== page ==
Average wages rose in 19 countries despite coronavirus bite

Average wages rose in 19 countries despite coronavirus bite

While the coronavirus pandemic has been characterized by global economic contraction, reduced labor hours, pay cuts, and unemployment – the narrative is shifting in other countries with the International Labour organizations (ILO) saying the pandemic has had a positive impact on average wage earners in 19 countries.

These countries include Canada whose unemployment rate is at 10.6 percent with a real wage index of 107.6 against a nominal wage of 108.4 percent. North Macedonia comes in second with Brazil taking third place.

Brazil’s unemployment rate stands at 13.3 percent with a real wage of 107.3 percent against a nominal wage of 109.6 percent.

The Pandemic-stricken United States, nonetheless, comes in at position 10  with a relatively low unemployment rate of 7.9 percent. The real wage stands at 104.3 percent vis a vis a nominal wage of 106.2 percent

International Labor Organization attributes the higher average wages to the “compositional effect.” This is an effect described as when wages are not actually increasing, but the makeup of employment changes. As a result of the COVID-19 pandemic, there was a loss and subsequent absence of lower paying and informal jobs in the economy. As a result, the absence for labor can raise average wage.

This is evident with Brazil. As both nominal and real wages increased, so did unemployment. Brazil’s current unemployment rate is 13.3 percent, while wages have skyrocketed to a real wage index of 107.3 percent during the first half of 2020.

On the flip side, average wage significantly dropped in majority of countries across Europe and Sub-Saharan Africa.

Vietnam tops the list with an unemployment rate of 2.7 percent and a real wage of 92.4 percent against a nominal wage of 94.4 percent. Spain comes second with Mexico third. South Africa, is the worst affected in Africa, yet ranking at number 4 on the global list.

South Africa’s unemployment rate stands at 23.3 percent with a real wage of 95.2 percent and a nominal wage of 97.4 percent. She is the worst affected country by the pandemic in the continent having recorded over 1.5 million cases, 49,150 deaths and experienced an aggravated level 5 lockdown for a better part of 2020.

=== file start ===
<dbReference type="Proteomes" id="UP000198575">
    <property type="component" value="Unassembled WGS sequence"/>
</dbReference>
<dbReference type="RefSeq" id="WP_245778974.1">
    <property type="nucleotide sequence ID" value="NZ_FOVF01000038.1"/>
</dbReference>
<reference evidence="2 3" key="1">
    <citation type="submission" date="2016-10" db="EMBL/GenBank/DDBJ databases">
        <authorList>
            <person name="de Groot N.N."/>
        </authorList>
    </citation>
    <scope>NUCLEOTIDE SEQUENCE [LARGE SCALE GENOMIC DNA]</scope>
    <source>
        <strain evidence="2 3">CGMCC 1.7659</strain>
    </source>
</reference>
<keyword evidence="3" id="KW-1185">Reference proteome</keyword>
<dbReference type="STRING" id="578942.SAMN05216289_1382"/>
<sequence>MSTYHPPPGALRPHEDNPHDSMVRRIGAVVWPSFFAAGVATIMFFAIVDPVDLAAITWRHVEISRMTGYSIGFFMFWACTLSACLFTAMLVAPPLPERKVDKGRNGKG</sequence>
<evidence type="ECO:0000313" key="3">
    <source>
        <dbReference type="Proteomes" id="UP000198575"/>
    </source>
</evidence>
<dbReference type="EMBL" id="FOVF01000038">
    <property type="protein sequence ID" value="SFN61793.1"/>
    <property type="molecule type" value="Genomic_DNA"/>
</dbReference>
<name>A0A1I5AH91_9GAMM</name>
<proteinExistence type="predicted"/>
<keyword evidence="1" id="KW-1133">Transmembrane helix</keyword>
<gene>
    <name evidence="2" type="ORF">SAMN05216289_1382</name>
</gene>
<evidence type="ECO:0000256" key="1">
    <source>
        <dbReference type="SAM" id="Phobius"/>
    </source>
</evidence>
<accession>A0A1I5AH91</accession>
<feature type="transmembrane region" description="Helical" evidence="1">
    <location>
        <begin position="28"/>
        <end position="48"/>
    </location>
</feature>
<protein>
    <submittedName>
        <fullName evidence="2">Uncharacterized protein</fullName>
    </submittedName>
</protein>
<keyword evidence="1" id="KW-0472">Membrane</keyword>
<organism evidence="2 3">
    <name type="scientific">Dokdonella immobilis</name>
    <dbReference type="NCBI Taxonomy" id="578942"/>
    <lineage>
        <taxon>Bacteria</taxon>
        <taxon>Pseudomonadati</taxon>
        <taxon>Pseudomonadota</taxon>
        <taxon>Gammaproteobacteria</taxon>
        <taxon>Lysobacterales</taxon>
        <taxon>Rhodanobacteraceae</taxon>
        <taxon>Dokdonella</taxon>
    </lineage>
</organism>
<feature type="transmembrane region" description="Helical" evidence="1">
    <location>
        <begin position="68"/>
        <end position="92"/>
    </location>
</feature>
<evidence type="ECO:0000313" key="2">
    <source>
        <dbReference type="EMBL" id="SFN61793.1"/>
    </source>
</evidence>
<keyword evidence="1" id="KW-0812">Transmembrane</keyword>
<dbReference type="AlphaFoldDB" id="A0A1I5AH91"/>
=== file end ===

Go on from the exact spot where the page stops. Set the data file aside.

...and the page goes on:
Germany takes the last place in the 11 ranked countries with an unemployment rate of 4.4 percent, real wage of 99.6 against a nominal wage of 100.5.

While rising wages are characterized by loss of low paying jobs that does not necessarily define falling wages, according to ILO, falling wages, however, do not necessarily mean that people are receiving less money, as many subsidies have been put in place to help cushion income or job loss.

In cases where wage indices declined, employment did not. This is because different job retention schemes were put in place, wherein workers were furloughed, but were given a portion of their wages from the national government. This allowed unemployment rates to remain steady while wages tapered off.

New Zealand in April 2020 announced a mandatory 20 percent pay cuts for top public officials including Prime Minister Jacinda Ardern for a period of six months to cushion the economic fallout of the pandemic. AON, a global insurance firm temporarily cut the pay by 50 percent of the company’s named executive officers in response to the COVID-19 crisis.

In addition, the company announced that 70 percent of its global workforce were to experience a 20 percent reduction in their salaries, while approximately 30 percent of Aon colleagues were to face no reduction.

In Kenya, Kenya Airways (KQ) pilots took an over 70 percent pay cut amid the company’s financial woes and COVID-19 impact.

A study by Stanbic Bank  in Kenya showed that over 60 percent of Kenyans took a pay cut during the coronavirus age.

In the years leading up to the pandemic, annual global wage growth was fluctuating stably between 1.6–2.2 percent. However, during the COVID-19 age, the global unemployment rate during the second quarter of 2020 was 13.3 percent with a real wage of 107.3 percent against a nominal wage of 109.6 percent.

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